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Live higher education news roundup
The House of Commons education select committee has launched an inquiry into value for money in higher education.
The long term cost of writing off graduate debt after a general election in five years would be up to £80 billion lower than some politicians and commentators have claimed, an analysis by the Institute for Fiscal Studies.
A new policy briefing from MillionPlus, highlights the key issues that the UK’s representatives need to negotiate to ensure that UK and EU students can continue to study in each other’s countries and that the UK’s universities can continue to trade in Europe post-Brexit.
The University of Leicester is preparing to open its first international Institute in China this month. The Institute, which will offer duel degree in STEM subjects to both Chinese and UK students, is the result of a partnership between Leicester and leading Chinese University - Dalian University of Technology.
HEi-know invited three vice-chancellors to give their "take away" thoughts from last week's Universities UK annual conference, where universities minister Jo Johnson announced new measures on the Teaching Excellence Framework, degree classifications, and executive pay.
New pressures affecting the financial health of higher education institutions in England could leave the sector facing a net debt approaching £4 billion, funding chiefs have warned.
Madeleine Atkins, chief executive of the Higher Education Funding Council for England, told delegates at Hefce’s annual meeting in London that universities’ own financial projections suggested the sector as a whole will fall into the red by as much as £3.9 billion in just two years.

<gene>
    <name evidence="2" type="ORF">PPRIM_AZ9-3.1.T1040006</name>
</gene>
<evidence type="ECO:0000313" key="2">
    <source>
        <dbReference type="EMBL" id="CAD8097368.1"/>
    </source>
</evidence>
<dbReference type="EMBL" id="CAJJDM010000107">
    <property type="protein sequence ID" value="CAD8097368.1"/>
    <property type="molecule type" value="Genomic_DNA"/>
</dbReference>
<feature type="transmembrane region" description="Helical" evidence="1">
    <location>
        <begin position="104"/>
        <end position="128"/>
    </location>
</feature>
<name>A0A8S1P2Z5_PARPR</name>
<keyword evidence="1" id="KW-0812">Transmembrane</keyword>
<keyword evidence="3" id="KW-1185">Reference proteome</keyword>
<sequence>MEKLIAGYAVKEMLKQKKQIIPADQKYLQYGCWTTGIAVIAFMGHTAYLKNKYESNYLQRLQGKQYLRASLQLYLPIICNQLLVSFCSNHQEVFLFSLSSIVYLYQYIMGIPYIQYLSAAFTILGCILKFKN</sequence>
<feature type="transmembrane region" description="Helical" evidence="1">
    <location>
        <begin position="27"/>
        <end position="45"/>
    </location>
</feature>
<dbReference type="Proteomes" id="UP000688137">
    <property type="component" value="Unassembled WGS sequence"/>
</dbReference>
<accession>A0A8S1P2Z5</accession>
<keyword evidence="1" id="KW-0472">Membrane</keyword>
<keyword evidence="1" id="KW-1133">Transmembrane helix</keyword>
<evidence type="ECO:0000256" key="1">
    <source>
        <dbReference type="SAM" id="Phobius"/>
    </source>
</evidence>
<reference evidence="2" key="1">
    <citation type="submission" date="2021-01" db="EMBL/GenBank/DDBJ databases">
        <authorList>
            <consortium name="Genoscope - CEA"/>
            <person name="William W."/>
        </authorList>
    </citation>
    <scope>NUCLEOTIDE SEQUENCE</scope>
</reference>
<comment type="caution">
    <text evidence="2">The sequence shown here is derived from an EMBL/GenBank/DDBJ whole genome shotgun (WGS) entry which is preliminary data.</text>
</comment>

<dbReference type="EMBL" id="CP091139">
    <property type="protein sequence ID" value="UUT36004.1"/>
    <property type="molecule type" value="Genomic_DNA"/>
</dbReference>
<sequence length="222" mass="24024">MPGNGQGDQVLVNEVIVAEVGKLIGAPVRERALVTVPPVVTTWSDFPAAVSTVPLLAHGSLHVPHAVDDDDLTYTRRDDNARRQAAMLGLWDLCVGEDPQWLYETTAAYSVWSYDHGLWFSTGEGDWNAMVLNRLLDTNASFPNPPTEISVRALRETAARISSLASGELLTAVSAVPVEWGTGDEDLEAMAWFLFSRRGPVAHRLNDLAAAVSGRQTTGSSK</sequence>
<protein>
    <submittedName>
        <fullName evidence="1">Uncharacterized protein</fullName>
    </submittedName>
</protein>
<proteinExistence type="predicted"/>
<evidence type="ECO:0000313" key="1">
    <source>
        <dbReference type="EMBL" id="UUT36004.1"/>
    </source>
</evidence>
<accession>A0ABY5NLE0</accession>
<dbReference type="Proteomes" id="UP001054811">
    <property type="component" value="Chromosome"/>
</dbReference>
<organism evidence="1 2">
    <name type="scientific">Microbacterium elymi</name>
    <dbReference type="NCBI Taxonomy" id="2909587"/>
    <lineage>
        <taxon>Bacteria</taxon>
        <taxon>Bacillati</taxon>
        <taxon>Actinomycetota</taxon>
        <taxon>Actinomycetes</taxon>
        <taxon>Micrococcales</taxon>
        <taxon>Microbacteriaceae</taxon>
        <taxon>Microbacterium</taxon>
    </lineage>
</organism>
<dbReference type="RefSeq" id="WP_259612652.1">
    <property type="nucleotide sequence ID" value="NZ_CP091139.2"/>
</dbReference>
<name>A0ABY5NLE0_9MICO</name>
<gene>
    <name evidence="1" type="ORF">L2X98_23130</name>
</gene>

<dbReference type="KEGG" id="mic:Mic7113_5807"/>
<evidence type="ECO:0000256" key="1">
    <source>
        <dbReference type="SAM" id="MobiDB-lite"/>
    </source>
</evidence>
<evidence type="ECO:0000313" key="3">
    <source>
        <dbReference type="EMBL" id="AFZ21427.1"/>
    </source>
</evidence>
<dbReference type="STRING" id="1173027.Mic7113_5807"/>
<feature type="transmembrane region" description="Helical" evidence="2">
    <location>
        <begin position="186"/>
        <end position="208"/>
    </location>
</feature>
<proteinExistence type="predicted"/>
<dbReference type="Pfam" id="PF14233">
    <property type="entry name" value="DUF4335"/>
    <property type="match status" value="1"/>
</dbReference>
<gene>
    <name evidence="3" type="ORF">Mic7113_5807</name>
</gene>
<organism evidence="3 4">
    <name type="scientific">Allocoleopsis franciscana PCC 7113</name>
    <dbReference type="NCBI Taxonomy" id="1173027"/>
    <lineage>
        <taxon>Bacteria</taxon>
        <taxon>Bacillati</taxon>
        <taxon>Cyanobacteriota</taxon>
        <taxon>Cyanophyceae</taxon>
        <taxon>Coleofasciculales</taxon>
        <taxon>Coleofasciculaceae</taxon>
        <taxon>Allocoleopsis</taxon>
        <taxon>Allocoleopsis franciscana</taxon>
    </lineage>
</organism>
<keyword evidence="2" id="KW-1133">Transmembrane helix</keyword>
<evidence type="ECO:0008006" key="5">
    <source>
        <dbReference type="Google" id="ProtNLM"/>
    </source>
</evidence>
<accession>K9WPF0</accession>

A report on the financial health of the HE in England due to be published by Hefce in November paints a worrying picture of falling surpluses and increasing borrowing, with significant and growing variations in the financial position of different institutions.
The forecasts also show a growing and potentially unrealistic reliance on increases in fee income from international students to prop up finances. Institutions are projecting a 25 per cent real terms rise in revenues from overseas student fees, at a time when the latest figures from the Higher Education Statistics Agency show a flattening market.
Professor Atkins commented: “There is a question of how realistic this is going to be.”
Adding to the concerns is the fact that the forecasts were taken before institutions knew the outcome of the EU referendum. The impact of Brexit is therefore not included in the calculations.
Professor Atkins warned that if overseas student numbers and fee income failed to rise, surpluses across the sector could fall to as little as 0.2 per cent of income by 2018-19.
Institutions have been more cautious in their forecasts for capital spending, which is expected to start to fall from its high point this academic year. A quarter of the sector is holding off from committing to further capital investment in 2018-19, which may in part be due to caution over the unfolding situation over Brexit, Professor Atkins said.
The report also points to an increasing backlog in estates maintenance, not on new buildings but on keeping existing facilities up to "baseline requirements".
Professor Atkins said the overall situation presented major challenges for university senior managers and governors. While in the past a decline in the sector's finances might have been seen as a blip "there is more of a sense now that there are many issues that could impact on financial health".
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